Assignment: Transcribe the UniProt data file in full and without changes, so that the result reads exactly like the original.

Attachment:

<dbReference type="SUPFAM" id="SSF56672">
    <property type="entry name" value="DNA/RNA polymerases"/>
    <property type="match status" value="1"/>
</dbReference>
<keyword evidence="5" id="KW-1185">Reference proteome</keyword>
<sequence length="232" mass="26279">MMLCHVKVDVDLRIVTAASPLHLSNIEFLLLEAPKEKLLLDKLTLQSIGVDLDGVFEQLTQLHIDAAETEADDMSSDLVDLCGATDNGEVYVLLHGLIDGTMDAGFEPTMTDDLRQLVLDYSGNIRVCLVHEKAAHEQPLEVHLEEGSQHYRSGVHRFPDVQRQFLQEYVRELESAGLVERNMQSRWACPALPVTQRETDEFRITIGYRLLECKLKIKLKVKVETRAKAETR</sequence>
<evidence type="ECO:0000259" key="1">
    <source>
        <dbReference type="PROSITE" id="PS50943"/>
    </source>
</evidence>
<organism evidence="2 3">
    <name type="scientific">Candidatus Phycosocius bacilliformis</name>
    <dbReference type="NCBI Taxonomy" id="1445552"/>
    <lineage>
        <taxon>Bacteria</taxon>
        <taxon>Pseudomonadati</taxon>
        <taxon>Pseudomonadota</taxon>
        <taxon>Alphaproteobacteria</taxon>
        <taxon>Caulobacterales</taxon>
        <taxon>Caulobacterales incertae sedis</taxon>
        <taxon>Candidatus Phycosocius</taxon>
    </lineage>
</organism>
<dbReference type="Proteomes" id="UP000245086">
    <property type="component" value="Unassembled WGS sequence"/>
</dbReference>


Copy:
<dbReference type="SUPFAM" id="SSF56672">
    <property type="entry name" value="DNA/RNA polymerases"/>
    <property type="match status" value="1"/>
</dbReference>
<keyword evidence="5" id="KW-1185">Reference proteome</keyword>
<sequence length="232" mass="26279">MMLCHVKVDVDLRIVTAASPLHLSNIEFLLLEAPKEKLLLDKLTLQSIGVDLDGVFEQLTQLHIDAAETEADDMSSDLVDLCGATDNGEVYVLLHGLIDGTMDAGFEPTMTDDLRQLVLDYSGNIRVCLVHEKAAHEQPLEVHLEEGSQHYRSGVHRFPDVQRQFLQEYVRELESAGLVERNMQSRWACPALPVTQRETDEFRITIGYRLLECKLKIKLKVKVETRAKAETR</sequence>
<evidence type="ECO:0000259" key="1">
    <source>
        <dbReference type="PROSITE" id="PS50943"/>
    </source>
</evidence>
<organism evidence="2 3">
    <name type="scientific">Candidatus Phycosocius bacilliformis</name>
    <dbReference type="NCBI Taxonomy" id="1445552"/>
    <lineage>
        <taxon>Bacteria</taxon>
        <taxon>Pseudomonadati</taxon>
        <taxon>Pseudomonadota</taxon>
        <taxon>Alphaproteobacteria</taxon>
        <taxon>Caulobacterales</taxon>
        <taxon>Caulobacterales incertae sedis</taxon>
        <taxon>Candidatus Phycosocius</taxon>
    </lineage>
</organism>
<dbReference type="Proteomes" id="UP000245086">
    <property type="component" value="Unassembled WGS sequence"/>
</dbReference>